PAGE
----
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[] Timothy Thomas: Al Qaeda and the Internet: The Danger of "Cyberplanning",

Tim Thomas ist einer der besten Infowar-Analytiker der
US-Militärakademien. Daher wird dieser Artikel wohl wieder häufig
zitiert und diskutiert werden. Hier ein Kersatz:
"Cyberplanning may be a more important terrorist Internet tool than the
much touted and feared cyberterrorism option"
Na, was sagen wir denn die ganze Zeit? :-)

Al Qaeda and the Internet: 
The Danger of "Cyberplanning" 


>From Parameters, Spring 2003, pp. 112-23. 

We can say with some certainty, al Qaeda loves the Internet. When the
latter first appeared, it was hailed as an integrator of cultures and a
medium for businesses, consumers, and governments to communicate with
one another. It appeared to offer unparalleled opportunities for the
creation of a "global village."

Today the Internet still offers that promise, but it also has proven in
some respects to be a digital menace. Its use by al Qaeda is only one
example. It also has provided a virtual battlefield for peacetime
hostilities between Taiwan and China, Israel and Palestine, Pakistan and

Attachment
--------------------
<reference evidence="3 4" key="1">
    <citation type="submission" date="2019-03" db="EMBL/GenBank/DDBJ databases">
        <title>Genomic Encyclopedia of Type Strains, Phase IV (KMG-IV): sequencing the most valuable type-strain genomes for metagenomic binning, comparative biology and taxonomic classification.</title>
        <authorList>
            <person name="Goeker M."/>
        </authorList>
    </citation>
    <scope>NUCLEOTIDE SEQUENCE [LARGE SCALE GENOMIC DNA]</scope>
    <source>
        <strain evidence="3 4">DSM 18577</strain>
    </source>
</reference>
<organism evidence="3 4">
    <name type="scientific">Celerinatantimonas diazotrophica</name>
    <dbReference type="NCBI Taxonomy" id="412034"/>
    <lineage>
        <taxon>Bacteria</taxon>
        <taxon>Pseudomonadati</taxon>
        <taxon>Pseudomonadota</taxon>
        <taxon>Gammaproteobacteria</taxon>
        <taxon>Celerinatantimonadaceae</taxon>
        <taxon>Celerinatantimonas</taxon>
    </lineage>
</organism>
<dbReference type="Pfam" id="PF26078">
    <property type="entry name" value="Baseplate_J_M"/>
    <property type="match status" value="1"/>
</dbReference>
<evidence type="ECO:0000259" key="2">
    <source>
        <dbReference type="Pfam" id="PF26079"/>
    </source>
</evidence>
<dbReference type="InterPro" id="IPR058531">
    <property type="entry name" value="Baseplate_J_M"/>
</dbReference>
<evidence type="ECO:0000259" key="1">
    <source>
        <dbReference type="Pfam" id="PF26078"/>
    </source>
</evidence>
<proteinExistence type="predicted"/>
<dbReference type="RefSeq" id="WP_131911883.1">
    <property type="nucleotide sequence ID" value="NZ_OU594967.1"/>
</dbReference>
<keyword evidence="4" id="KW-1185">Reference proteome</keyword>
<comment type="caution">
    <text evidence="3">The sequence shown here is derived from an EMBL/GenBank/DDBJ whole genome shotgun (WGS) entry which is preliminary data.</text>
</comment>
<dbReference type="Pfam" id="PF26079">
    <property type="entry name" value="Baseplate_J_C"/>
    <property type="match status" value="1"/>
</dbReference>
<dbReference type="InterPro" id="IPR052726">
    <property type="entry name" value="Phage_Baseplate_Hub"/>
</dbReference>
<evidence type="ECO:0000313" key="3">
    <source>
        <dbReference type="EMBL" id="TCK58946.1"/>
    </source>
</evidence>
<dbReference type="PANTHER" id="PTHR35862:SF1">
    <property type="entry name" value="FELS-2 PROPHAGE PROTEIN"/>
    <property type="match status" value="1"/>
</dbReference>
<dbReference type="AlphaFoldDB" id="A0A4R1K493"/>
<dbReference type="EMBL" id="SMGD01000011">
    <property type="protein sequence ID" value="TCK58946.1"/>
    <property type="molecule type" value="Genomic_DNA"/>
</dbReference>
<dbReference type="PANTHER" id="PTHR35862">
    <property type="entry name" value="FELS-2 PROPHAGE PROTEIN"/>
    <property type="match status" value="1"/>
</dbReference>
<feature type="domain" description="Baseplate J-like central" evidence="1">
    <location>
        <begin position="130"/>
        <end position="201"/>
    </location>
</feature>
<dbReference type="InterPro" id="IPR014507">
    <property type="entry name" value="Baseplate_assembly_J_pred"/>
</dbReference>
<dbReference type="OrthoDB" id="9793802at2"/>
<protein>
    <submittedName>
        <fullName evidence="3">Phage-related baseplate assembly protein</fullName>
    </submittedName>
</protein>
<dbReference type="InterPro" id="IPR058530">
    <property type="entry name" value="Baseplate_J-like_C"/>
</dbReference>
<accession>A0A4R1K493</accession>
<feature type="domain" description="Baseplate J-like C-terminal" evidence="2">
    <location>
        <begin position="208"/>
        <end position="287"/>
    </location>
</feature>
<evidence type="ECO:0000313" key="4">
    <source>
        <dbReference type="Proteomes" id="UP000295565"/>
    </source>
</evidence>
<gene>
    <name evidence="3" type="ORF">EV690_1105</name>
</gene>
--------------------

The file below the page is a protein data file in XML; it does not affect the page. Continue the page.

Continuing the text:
India, and China and the United States (during both the war over Kosovo
and in the aftermath of the collision between the Navy EP-3 aircraft and
Chinese MiG). In times of actual conflict, the Internet was used as a
virtual battleground between NATO's coalition forces and elements of the
Serbian population. These real tensions from a virtual interface
involved not only nation-states but also non-state individuals and
groups either aligned with one side or the other, or acting

Evidence strongly suggests that terrorists used the Internet to plan
their operations for 9/11. Computers seized in Afghanistan reportedly
revealed that al Qaeda was collecting intelligence on targets and
sending encrypted messages via the Internet. As recently as 16 September
2002, al Qaeda cells operating in America reportedly were using
Internet-based phone services to communicate with cells overseas. These
incidents indicate that the Internet is being used as a "cyberplanning"
tool for terrorists. It provides terrorists with anonymity, command and
control resources, and a host of other measures to coordinate and
integrate attack options. 

Cyberplanning may be a more important terrorist Internet tool than the
much touted and feared cyberterrorism option-attacks against information
and systems resulting in violence against noncombatant targets.


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